Go Ask Alice

From Academic Kids

Go Ask Alice, an account of drug abuse that has been controversial on several levels, is considered a classic of American young adult literature. First published by HarperCollins in 1971, the book purports to be the actual diary of an anonymous teenage girl who died of a drug overdose in the late 1960s. The book is presented as a cautionary tale against drug use. Marketed to other teen girls, it caused a sensation when published and remains in print more than 30 years later. However, revelations about the book's origin have caused much doubt as to its authenticity, and the publishers have listed it as a work of fiction since at least the mid-1980s.

The title is from the Jefferson Airplane song, "White Rabbit", which includes the lyrics, "Go ask Alice/When she's ten feet tall". Grace Slick wrote the song after noticing possible drug references in Alice In Wonderland. The book's protagonist is never named, but reviewers generally refer to her as 'Alice' for the sake of convenience.


At the beginning of the book, 'Alice' is a typical, insecure middle-class teenager, preoccupied with boys, diets and popularity. All this changes when she attends a party with new friends and is slipped Coca-Cola spiked with LSD. After this first unwitting experience, she seeks out drugs deliberately, and rapidly proceeds from marijuana and amphetamines to heroin and cocaine. Within a few months, she has run away from home and is living on the streets as a prostitute. She describes all her experiences faithfully; indeed, the more extreme the supposed diarist's addiction gets, the more sophisticated and descriptive her writing becomes.

After a stay in a psychiatric hospital, 'Alice' comes off drugs and moves back home, though she still faces pressure from her drug-using former friends. At the end of the book, the teenager is finally happy and over her drug addiction. She decides to stop keeping a diary. However, an editorial note tells us that three weeks after the last entry, she was found dead from an overdose.


Go Ask Alice was originally promoted as nonfiction, and was (and is) published under the byline 'Anonymous.' However, clues to its true origin began to surface in 1979 with the publication of another alleged teen diary, Jay's Journal. In the promotional material for Jay's Journal, the book's 'editor,' Beatrice Sparks, was billed as the editor of Go Ask Alice.

In an October 1979 interview with Aileen Pace Nilsen for School Library Journal, Sparks, a psychologist and Mormon youth counsellor, claimed that Go Ask Alice had been based on the diary of one of her patients, but that she had added various fictional incidents based on her experiences working with other troubled teens. She said the real 'Alice' had not died of a drug overdose, but in a way that could have been either an accident or suicide. She also stated that she could not produce the original diary, because she had destroyed part of it after transcribing it and the rest was locked away in the publisher's vault.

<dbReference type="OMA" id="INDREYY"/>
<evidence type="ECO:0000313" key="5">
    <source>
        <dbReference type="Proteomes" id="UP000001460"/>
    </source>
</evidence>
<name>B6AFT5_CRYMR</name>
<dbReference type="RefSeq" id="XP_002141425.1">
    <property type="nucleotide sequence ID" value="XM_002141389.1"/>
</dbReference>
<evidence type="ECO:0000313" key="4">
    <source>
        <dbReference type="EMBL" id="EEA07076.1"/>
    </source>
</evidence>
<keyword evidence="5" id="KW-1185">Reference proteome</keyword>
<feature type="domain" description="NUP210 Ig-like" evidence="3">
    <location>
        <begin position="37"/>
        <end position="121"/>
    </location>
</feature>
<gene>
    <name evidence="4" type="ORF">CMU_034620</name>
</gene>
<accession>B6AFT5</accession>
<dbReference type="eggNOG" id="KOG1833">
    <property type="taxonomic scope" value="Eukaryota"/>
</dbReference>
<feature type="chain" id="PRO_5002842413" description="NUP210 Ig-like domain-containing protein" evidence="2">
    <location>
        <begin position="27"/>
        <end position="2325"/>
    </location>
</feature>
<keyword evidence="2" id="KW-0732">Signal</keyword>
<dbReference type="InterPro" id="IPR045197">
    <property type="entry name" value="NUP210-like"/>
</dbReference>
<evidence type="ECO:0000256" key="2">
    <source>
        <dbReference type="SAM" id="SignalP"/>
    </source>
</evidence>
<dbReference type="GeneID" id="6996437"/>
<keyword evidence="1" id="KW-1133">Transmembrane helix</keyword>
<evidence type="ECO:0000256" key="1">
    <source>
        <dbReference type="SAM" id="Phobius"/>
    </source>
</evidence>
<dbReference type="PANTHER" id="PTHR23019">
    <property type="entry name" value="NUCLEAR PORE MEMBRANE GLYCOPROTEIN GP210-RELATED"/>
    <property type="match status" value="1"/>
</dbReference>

Sparks' new project, Jay's Journal, gave rise to a controversy that cast further doubt on Go Ask Alice's veracity. Jay's Journal was allegedly the diary of a boy who committed suicide after becoming involved with the occult. Again, Sparks claimed to have based it on the diary of a patient. However, the family of the boy in question, Alden Barrett, disowned the book. They claimed that Sparks had used only a handful of the actual diary entries, and had invented the great majority of the book, including the entire occult angle. [1] (http://www.shutitdown.net/text/askalice.html) This led many to speculate that 'Alice's' diary -- if indeed it existed --had received similar treatment. No one claiming to have known the real 'Alice' has ever come forward. [2] (http://www.snopes.com/language/literary/askalice.asp)

Sparks has gone on to produce many other alleged diaries dealing with various problems faced by teenagers. These include Treacherous Love: The Diary of an Anonymous Teenager, Almost Lost: The True Story of an Anonymous Teenager's Life on the Streets, Annie's Baby: The Diary of Anonymous, a Pregnant Teenager and It Happened to Nancy: By an Anonymous Teenager. Although billed as 'real diaries,' these do not appear to have been received by readers or reviewers as anything other than fiction.

There have recently been hints that at least one other author was involved in the creation of Go Ask Alice. In an essay called 'Just Say Uh-Oh,' published in the New York Times Book Review on 5 November 1998, Mark Oppenheimer identified Linda Glovach, an author of young-adult novels, as 'one of the "preparers" -- let's call them forgers -- of Go Ask Alice,' although he did not give his source for this claim. [3] (http://www.nytimes.com/books/98/11/15/reviews/981115.15oppenht.html) Amazon.com's listing for Glovach's novel "Beauty Queen" also states that Glovach is 'a co-author' of "Alice." [4] (http://www.amazon.com/exec/obidos/tg/detail/-/006205161X/ref=pd_sxp_f/102-3805762-2601733?v=glance&s=books).

Censorship controversies

Because Go Ask Alice includes relatively explicit references to drugs and sex, parents and conservative activists have often sought to remove it from school libraries. The American Library Association listed Go Ask Alice as number 23 on its list of the 100 most frequently challenged books of the 1990s. [5] (http://www.ala.org/ala/oif/bannedbooksweek/bbwlinks/100mostfrequently.htm) The dispute over the book's authorship does not seem to have played any role in these censorship battles.


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